In general terms, any research should seek to quantify the likely impact on the economy of the region, including employment and inward migration, over a time horizon equivalent to the asset life of the overhead line proposal.  In less objective terms, data is also needed to evaluate the perception of impact on the natural and built assets of the region arising from the various external environmental factors associated with overhead lines, pylons and substations.   In addition, there is a need to appreciate how those who live and work in the region, as well as those who visit it, perceive their continued enjoyment of the region’s assets in the face of an infrastructure project and to what extent this may have consequences for the health and well-being of residents. 

With this in mind the aim of this research proposal is to explore and quantify the future impact on residents, visitors, inward-migration and businesses within Dumfries & Galloway for plans put forward for new high-voltage electricity transmission infrastructure.  

Against this background the particular questions which this research seeks to answer, are:

1 What will be the impact on the region’s economy, both positive and negative, over the infrastructure depreciation lifetime of up to 60 years?

2 What is the likely contribution to Question 1 above, arising from the tourism, hospitality and the recreation sector?

3 What percentage of the capital value of the project will be spent in the area?

4 How will the infrastructure project affect short and long-term employment prospects in the region?

5 How are any changes to long-term employment prospects likely to be distributed between part-time and full-time employment?

6 What is the likely impact from any new infrastructure on the economic value of the built environment?

7 To what extent might new infrastructure impact inward migration?

8 How is new infrastructure perceived by community groups within the region?

9 To what extent do perceptions change depending on the location and nature of community groups in geographic proximity to new infrastructure?

10 How do individuals perceive new infrastructure impacting their lives?

11 To what extent are individual perceptions towards new infrastructure influenced by a range of demographics factors?


This section is intended to be developed further by those undertaking any research in this area.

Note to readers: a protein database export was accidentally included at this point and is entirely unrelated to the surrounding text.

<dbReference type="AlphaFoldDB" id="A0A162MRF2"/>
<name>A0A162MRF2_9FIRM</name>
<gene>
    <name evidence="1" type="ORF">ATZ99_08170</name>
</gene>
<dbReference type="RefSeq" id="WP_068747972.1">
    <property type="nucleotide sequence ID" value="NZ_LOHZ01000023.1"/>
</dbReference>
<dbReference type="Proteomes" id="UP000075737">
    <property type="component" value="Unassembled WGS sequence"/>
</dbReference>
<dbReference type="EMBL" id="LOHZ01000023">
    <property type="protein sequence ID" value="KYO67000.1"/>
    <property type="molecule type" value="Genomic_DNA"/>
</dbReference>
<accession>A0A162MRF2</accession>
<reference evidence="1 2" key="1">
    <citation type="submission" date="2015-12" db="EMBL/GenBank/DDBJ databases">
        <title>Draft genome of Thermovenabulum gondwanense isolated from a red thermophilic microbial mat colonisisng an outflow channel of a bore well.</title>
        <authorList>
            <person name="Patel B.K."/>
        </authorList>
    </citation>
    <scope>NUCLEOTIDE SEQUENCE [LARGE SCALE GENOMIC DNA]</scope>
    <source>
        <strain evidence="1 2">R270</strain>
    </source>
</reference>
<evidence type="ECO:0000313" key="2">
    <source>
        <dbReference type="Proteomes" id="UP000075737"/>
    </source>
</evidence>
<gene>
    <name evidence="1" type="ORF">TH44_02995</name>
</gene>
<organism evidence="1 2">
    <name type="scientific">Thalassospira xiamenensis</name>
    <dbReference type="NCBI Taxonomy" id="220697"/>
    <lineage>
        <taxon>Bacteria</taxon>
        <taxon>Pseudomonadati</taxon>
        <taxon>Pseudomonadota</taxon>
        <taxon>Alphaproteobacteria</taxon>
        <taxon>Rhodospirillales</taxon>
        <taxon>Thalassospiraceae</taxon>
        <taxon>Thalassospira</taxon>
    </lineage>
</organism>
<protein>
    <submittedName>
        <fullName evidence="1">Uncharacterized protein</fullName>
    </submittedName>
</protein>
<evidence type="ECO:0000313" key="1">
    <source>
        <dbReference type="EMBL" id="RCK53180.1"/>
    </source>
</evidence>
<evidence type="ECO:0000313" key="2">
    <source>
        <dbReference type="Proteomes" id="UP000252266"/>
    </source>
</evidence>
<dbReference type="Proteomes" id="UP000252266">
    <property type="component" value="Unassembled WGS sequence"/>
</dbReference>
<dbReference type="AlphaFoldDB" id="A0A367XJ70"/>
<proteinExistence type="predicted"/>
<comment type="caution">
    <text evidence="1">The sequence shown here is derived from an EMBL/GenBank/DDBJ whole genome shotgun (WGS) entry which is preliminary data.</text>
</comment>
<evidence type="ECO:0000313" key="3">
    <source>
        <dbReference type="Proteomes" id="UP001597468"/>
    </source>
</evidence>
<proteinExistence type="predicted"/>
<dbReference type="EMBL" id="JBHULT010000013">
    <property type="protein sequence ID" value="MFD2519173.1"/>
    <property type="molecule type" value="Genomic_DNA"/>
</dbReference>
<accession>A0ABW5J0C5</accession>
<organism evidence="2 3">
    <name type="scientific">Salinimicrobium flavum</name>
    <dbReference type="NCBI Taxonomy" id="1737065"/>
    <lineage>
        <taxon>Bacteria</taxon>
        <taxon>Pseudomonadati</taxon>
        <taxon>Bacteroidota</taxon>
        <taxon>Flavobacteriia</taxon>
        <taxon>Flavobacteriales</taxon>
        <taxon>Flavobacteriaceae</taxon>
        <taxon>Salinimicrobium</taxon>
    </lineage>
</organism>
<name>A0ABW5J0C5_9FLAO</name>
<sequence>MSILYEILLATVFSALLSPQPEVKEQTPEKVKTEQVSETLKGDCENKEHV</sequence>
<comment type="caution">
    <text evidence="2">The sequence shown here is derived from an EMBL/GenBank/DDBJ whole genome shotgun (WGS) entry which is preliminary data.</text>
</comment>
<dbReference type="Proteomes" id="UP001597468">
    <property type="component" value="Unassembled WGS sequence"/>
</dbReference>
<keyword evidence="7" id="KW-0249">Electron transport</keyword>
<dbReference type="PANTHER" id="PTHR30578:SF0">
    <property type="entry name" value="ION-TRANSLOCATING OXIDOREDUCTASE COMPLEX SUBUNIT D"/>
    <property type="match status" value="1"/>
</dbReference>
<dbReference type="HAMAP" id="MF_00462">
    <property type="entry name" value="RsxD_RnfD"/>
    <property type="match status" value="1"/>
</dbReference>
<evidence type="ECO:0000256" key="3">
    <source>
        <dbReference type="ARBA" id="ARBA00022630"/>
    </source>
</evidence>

While it is appreciated that several factors such as the size, scope and location of any new infrastructure will each, to varying degrees, influence the overall impact on a region the overall aim of the research is to evaluate, taking account of both objective and subjective measures, the capacity of that region to absorb such infrastructure.  To aid this discovery process it is suggested that the research might consider two scenarios.  The first is a minimum impact scenario with infrastructure that seeks to replace the existing network with sufficient capacity to satisfy the renewable generation likely to be in operation by end of 2020.  The second scenario should consider the proposal put forward by SPEN in June 2015, and now temporarily withdrawn.

It is expected that the methodology will make use of mixed-method research and will comprise a sufficiently large sample size so that statistically significant conclusions can be drawn in relation to the likely costs and benefits from financial, economic, social and environmental perspectives.  In addition, however, the methodology should also support the generation of a general equilibrium model whereby the impacts of the project on the local and national economy, employment, revenue and key productive sectors such as tourism, industry, farming, construction and real estate from inward migration, can be simulated. 

Endnotes and References

1 Ofgem (2013) Guidance on the Strategic Wider Works arrangements in the electricity transmission price control, RIIO-T1, 21 October 2013.

2 Scottish Power Transmission Ltd (2011) RIIO-T1, Section 4 Load Related Expenditure, 28 July 2011.

3 National Grid (2015) Future Energy Scenarios

4 Ofgem (2015) Networks Options Assessment methodology review and related direction.  Letter from Kersti Berge, Partner, Electricity Transmission, Ofgem to Julian Leslie, National Grid, dated 8 December 2015.

5 DECC (2015) Removal of public subsidy for on-shore wind.  Announcement made in Parliament on the 18 June 2015 by the Rt.Hon. Amber Rudd MP, Secretary of State for Energy and Climate Change.

6 Electricity Act 1989, HMSO.

7 Personal communication, email from A Kulhavy of Ofgem to A Jones, dated 11 February 2016.

8 Ofgem (2010) Handbook for Implementing the RIIO-T1 Model, 4 October 2010.

9 Cain, N.L. and Nelson, H.T. (2013) What drives opposition to high-voltage transmission lines? Land Use Policy. Vol.33, pp.204-213.